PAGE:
November 19, 2019
One of the most frequently asked questions to us as admissions experts relates to community college as a segue into university. Here are our thoughts and some major key tips for those of you considering this option.
Are your high school grades and/or SAT low? Then Community College gives you a second bite at the apple in that you can reinvent yourself in Community College. You just need to get great grades and your chances of transferring from a Community College to a university is higher than from a university to a university. And you won’t even need to SAT!
Are finances a major issue for you? Community College is a great backdoor, saving you thousands of dollars as you will be able to skip the first two years of university tuition. ALSO, for those trying to get in-state status at a state school (i.e. University of California), then community college can buy you the time you need to establish in-state residency. You can then apply to a state school, which will save you not only money but will also increase your chances of admissions. This is because gaining in-state status will favor those applying to state schools who are mandated to admit a far higher number of in-state residents then students who are applying out of state.
Are you still confused as to your intended major? If so this is a great way to test out different classes and then apply to your intended major at college with a high GPA and thereby hit the ground running.
Are you going to be focused and take Community College seriously? If not, then don’t take this path because you’ll be stuck in a time warp struggling year after year, losing confidence and never graduating with more than an Associate’s Degree. Basically, you HAVE to think about this as a pass-through and the only way to pass-through is to achieve high grades; without them you won’t go really anywhere.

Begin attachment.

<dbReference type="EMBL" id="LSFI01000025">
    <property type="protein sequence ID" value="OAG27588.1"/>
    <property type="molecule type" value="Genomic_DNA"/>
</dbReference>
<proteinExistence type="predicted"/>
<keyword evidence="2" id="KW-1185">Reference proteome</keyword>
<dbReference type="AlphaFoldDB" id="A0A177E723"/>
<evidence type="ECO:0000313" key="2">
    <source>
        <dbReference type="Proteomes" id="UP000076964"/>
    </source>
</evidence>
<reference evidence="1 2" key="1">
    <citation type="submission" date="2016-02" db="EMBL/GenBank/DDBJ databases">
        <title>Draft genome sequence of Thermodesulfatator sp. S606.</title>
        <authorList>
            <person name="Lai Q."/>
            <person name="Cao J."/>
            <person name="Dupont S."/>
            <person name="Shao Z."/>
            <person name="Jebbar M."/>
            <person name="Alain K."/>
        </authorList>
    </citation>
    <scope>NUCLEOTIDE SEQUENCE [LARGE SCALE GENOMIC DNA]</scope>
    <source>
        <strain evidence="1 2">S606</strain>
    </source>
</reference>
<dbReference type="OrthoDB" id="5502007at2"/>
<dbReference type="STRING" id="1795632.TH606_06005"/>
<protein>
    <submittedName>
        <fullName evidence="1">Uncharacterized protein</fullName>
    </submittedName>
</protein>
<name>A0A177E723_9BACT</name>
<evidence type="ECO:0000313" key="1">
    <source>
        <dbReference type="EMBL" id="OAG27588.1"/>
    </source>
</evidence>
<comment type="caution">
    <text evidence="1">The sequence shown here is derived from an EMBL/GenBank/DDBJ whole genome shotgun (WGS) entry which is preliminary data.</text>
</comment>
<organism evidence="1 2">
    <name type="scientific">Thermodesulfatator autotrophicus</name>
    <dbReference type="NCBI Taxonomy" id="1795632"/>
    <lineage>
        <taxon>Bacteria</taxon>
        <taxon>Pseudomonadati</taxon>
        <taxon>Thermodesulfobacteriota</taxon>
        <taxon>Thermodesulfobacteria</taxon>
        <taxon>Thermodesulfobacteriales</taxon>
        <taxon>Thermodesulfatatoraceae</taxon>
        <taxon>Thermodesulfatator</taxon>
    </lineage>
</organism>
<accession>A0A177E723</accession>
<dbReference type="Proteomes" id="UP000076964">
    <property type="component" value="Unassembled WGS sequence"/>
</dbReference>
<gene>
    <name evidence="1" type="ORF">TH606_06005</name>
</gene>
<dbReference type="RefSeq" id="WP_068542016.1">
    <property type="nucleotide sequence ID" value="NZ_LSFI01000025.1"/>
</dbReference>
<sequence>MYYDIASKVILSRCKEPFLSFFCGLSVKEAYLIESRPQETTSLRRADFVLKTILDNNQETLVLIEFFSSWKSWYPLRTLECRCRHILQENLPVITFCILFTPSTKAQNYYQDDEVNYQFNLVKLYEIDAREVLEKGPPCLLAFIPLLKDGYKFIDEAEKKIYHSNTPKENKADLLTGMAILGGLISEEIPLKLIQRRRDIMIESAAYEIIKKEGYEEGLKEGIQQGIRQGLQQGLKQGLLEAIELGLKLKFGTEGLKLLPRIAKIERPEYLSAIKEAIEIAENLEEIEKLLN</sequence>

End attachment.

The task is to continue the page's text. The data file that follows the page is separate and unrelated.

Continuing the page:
(1) Make sure to work with a college counselor as soon as you start Community College so you know exactly which classes you need, the GPA you should attain etc. to ensure your admissions to your university of choice;
(2) If possible, go to a Community College that is a traditional feeder to your university of choice (i.e. SMC to UCLA, De Anza to Berkeley, Saddleback to UCI);
(3) Some Community Colleges may not have all the required classes you need to transfer or they are heavily over-enrolled. So make sure you figure the exact classes you need, apply to get into them early, and if you need outline how you will go between 2-3 different community colleges to get all your required classes (see point 1 for help).
Hope this helps!
~ Hamada | Write Track Founder